Are unrealised foreign exchange gains taxable under the tax laws of Ghana?

The question of whether unrealised foreign exchange gains arising from financial instruments are taxable under Ghana’s tax laws has engendered debate among consultants, practitioners, officers of the Ghana Revenue Authority (GRA), and the general public for some time now. This has become topical following the promulgation of the Income Tax (Amendment) Act, 2023, Act 1094.

In the Income Tax Act, 2015, Act 896 (as amended) (the ‘’ITA’’), the Parliament of Ghana defines key concepts including ‘financial instrument’, when financial cost is incurred, and when financial gain is derived.[i] A realised foreign exchange gain occurs when, among others, a financial instrument is sold or disposed of, resulting in a profit. The gain is considered ‘’realised’’ because it has been converted into cash or an equivalent asset. On the other hand, an unrealised foreign exchange gain occurs when, among others, there is an increase in the value of a financial instrument that has not yet been sold or disposed of. It represents a paper profit because it has not yet been officially realised as cash or its equivalent.[ii] Unrealised foreign exchange gains fluctuate in value based on market conditions.

To better illustrate when an unrealised foreign exchange gain occurs, let us consider the case of an interest rate swap. In simple terms, a swap is a derivative instrument in which two parties agree to exchange cashflows or assets based on predetermined terms. Swaps are primarily used to hedge risks and involve underlying assets such as interest rates, currencies, etc.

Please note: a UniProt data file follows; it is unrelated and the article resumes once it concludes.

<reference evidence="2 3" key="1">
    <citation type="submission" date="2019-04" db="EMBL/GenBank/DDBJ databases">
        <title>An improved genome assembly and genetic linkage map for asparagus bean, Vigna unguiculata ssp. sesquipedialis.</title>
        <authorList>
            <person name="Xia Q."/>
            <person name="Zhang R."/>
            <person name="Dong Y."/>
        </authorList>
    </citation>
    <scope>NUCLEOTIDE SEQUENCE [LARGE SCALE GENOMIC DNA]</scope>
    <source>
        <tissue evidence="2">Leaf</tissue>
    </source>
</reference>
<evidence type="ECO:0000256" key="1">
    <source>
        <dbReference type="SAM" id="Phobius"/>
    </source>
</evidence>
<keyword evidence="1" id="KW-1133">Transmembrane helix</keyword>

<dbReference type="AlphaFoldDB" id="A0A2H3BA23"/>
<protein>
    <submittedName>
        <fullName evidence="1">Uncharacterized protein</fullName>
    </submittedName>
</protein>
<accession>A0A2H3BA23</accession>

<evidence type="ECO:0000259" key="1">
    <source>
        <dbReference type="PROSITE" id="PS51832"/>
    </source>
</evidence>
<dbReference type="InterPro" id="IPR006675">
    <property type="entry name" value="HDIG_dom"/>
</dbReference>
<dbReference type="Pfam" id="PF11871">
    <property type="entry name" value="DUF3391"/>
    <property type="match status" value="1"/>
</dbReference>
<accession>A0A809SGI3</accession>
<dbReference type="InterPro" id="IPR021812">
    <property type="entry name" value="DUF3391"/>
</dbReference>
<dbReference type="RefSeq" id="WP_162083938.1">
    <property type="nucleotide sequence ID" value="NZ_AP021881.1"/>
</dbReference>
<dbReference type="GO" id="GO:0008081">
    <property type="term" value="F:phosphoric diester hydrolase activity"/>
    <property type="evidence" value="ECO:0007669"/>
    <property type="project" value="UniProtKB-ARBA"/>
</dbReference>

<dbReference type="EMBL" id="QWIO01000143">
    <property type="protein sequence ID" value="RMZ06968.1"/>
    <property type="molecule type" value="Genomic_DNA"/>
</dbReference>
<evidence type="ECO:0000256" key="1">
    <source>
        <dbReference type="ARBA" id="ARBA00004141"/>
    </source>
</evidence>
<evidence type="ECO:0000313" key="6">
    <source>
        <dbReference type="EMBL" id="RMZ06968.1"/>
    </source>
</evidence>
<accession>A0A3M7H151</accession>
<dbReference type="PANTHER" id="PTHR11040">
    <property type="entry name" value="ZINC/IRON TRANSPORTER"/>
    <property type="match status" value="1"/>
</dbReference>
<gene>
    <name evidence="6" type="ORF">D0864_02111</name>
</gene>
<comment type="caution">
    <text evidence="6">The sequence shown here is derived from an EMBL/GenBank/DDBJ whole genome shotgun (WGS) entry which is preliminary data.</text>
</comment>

For example, at the start of a swap agreement, Party X agrees to pay a fixed interest rate of 35% annually to Party Y, while Party Y agrees to pay a variable interest rate tied to a benchmark rate such as the Bank of Ghana Monetary Policy Rate (MPR) (say, at an initial benchmark rate of 30%). If the benchmark rate drops to 27% after a period of time, Party Y, which pays the variable rate, will benefit from the lower interest rate environment due to the decline in the interest it will be paying to Party X.

This situation creates an unrealised gain for Party Y. The gain is unrealised because the swap agreement is in force, and Party Y has not yet exited the swap or realised the gain through termination or settlement of the contract.

This article focuses on the potential lacuna concerning the taxation of unrealised foreign exchange gains for taxpayers.

Key Tax Provisions with respect to Foreign Exchange Gains under the ITA